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5 of 5
1 rating
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list price: $18
edition:Hardcover
published: Apr 2012
ISBN:9780803734432
imprint: Dial Books

Circle of Cranes

by Annette LeBox

reviews: 2
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adaptations, girls & women, fantasy & magic
5 of 5
1 rating
rated!
rated!
list price: $18
edition:Hardcover
published: Apr 2012
ISBN:9780803734432
imprint: Dial Books
Description

A lyrical fantasy blending fairy tale elements with contemporary issues

Thirteen-year-old Suyin is a poor orphan who has a strange gift with languages and a mysterious connection to the cranes in her small Chinese village. When a shady human trafficker arrives promising luxury and riches beyond belief in America, the villagers elect Suyin - whom they consider lucky - to go as their benefactress. But instead of luxury, Suyin is forced to work in a sweatshop in New York City's Chinatown. Suyin's future seems hopeless, until her beloved cranes arrive and reveal that she is no ordinary girl - instead, she is the daughter of the Crane Queen. Now her mother's life is in danger, and Suyin must prove herself worthy of her position as the Crane Princess, in order to save her mother and the entire clan of cranes.

For fans of Grace Lin and Laurence Yep, this is a beautiful story of the meaning of family and finding one's true path in life.

About the Author
Annette LeBox lives in British Columbia near a marshy area inhabited by cranes. This is her second book. Her first, published by HarperCollins in 1996, is called Miss Rafferty’s Rainbow Socks.
Author profile page >
Contributor Notes

Annette LeBox is an environmental activist who divides her time between Maple Ridge, British Columbia, Canada, and a remote cabin in the Caribou grasslands.

Recommended Age, Grade, and Reading Levels
Age:
10 to 100
Grade:
5 to 17
Editorial Review

"The book has strong curricular value, with concise and accessible explorations of labor politics, exploitative economies, and global immigration issues; in addition, the information about heritage crafts and feminine subcultures in China is fascinating. The thread of female solidarity and friendship is a significant appeal factor, giving the book a great deal of warmth." — The Bulletin of the Center for Children's Books

"Inspired by the folktale 'The Crane Wife,' this novel engagingly melds an immigrant story with folklore and fantasy." — Booklist

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Reader Reviews

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Canadian Children's  Book Centre
Librarian review

Circle of Cranes

Circle of Cranes by Annette LeBox is an intriguing blend of folk tale and contemporary social commentary. Suyin, an orphan girl from a poor Chinese village, is chosen by her people to go to America to earn much-needed money to send back to the village. Alas, when she embarks on this life-changing voyage, Suyin learns the terrible truth: that the villagers have essentially sold her into slavery. She becomes one of the many women forced to work in a sweatshop in present-day New York City. The working conditions are deplorable, the illegal workers suffer mistreatment and cruelty at the hands of their bosses and they work long, hard days for very little pay. In fact, many months go by without their receiving any pay at all. The only things that help Suyin get through these dark days are the friends she has made and her special secret: her initiation into the Crane Sisterhood. During covert visits with her crane sisters, they gently guide and teach her. Slowly she learns the secrets of her past, present and future as well as the truth about her mother and her own unique destiny. While Suyin’s daily life is one of drudgery and hardship, she alone can save the Crane Sisterhood from certain extinction. Ultimately, she comes to see that her two seemingly separate lives are very much interwoven and that the lessons she learns from the crane women are just as important to her in her everyday life.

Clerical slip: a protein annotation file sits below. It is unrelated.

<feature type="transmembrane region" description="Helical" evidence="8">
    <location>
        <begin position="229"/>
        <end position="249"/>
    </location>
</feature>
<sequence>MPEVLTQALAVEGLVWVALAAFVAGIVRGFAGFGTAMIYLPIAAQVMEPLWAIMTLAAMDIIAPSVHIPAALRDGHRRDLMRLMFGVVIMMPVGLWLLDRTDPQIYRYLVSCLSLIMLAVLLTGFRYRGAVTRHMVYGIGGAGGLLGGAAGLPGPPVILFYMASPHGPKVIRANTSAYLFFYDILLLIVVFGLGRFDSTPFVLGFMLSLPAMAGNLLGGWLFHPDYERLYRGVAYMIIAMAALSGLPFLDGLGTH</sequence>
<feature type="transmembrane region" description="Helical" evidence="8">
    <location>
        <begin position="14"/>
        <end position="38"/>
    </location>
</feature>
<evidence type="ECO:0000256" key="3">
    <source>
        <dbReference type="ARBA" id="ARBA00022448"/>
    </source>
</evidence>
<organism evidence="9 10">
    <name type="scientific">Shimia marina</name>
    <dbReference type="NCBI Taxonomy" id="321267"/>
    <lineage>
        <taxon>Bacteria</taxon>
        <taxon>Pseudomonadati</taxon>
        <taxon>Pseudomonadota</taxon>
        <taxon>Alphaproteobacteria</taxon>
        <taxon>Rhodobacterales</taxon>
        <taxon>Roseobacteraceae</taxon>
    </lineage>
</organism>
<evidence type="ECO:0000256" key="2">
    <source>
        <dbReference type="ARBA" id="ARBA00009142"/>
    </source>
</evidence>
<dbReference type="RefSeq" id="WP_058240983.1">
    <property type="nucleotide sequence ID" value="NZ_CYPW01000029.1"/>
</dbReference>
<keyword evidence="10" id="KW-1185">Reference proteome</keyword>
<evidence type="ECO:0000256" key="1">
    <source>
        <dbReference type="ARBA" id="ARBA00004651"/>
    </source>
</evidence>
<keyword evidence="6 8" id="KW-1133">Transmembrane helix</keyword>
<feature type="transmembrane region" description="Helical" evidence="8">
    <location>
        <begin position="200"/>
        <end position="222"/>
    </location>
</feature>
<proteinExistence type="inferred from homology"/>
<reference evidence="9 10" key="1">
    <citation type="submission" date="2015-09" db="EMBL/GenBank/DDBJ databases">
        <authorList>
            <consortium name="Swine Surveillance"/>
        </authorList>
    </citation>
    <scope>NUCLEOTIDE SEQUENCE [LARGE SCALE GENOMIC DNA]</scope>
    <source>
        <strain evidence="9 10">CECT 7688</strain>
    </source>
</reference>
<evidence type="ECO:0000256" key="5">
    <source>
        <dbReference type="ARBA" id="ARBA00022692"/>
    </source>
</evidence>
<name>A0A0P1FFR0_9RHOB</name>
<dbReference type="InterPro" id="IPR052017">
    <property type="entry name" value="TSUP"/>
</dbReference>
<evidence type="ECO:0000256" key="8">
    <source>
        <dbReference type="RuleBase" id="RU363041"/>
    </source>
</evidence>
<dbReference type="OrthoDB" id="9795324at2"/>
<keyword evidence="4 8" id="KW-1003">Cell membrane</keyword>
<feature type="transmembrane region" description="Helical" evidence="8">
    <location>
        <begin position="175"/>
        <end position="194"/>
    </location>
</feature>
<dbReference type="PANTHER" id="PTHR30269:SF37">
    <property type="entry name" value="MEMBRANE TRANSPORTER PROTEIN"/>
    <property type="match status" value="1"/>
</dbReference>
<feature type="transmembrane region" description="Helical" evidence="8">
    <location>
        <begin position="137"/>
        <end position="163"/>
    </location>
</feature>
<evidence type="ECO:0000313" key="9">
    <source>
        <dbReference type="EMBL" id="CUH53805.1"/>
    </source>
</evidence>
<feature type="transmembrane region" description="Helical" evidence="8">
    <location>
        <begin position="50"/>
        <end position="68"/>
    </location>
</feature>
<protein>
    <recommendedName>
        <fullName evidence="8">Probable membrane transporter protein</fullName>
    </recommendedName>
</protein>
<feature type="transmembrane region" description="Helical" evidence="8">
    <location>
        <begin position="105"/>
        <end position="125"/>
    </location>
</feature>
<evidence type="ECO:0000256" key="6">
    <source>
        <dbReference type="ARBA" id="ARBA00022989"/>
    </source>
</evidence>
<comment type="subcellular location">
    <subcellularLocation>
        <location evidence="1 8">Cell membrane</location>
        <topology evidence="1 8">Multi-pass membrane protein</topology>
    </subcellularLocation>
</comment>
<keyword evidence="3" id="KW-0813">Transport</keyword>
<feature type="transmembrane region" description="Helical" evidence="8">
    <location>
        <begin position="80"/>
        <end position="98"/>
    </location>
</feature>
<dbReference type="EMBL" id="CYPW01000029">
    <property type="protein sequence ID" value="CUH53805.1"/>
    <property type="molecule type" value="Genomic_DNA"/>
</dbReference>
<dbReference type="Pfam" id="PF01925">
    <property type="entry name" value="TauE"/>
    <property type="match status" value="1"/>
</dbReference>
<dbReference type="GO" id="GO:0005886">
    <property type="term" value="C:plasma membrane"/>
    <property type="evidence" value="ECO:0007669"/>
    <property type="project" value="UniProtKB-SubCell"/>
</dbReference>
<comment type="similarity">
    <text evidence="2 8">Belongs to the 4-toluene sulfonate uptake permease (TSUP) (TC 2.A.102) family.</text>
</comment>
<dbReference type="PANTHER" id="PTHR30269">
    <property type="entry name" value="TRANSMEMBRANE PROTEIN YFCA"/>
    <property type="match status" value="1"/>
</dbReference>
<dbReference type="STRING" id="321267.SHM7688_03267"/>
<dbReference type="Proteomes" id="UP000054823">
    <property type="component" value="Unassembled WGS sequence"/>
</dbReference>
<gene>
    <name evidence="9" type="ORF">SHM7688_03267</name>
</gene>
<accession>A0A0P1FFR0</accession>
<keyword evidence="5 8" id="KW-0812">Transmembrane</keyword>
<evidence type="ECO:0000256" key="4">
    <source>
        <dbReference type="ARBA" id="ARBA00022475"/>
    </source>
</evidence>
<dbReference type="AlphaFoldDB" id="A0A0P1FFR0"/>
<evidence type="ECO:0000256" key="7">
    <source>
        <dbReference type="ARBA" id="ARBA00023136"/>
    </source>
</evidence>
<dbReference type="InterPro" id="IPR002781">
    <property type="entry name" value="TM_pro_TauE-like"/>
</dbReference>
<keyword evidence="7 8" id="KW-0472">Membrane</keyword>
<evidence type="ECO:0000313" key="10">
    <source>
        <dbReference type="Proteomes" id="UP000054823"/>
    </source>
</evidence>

Suyin’s story is as beautifully told and intricately woven as the exquisite tapestries that are so central to it. The depiction of the migrant workers’ plight in America, the country to which they have been lured with false promises, is convincingly told and provides a riveting read, while Suyin’s secret life with the cranes lends a beautiful fairy-tale quality to the story. Many secrets are eventually revealed to Suyin by the crane women, but she, too, keeps secrets from her newfound friends, and these prove costly and damaging. But just as LeBox weaves her story into a delicate, unified whole so, too, does Suyin learn to blend the realities of her existence.

Source: The Canadian Children's Bookcentre. Spring 2012. Volume 35 No. 2.

Canadian Children's  Book Centre
Librarian review

Circle of Cranes

Suyin is chosen by the elders in her village to go to America to earn riches for her poor Chinese village. She ends up working for pennies in a sweatshop run by crooks but eventually learns that there is a mystery in her past that involves her mother and the extraordinary magic of the Crane Sisterhood. Suyin may be the key to the future of the crane clan, but she must also help her sisters improve the conditions in the sweatshop.

Source: The Canadian Children’s Book Centre. Best Books for Kids & Teens. Spring, 2012.

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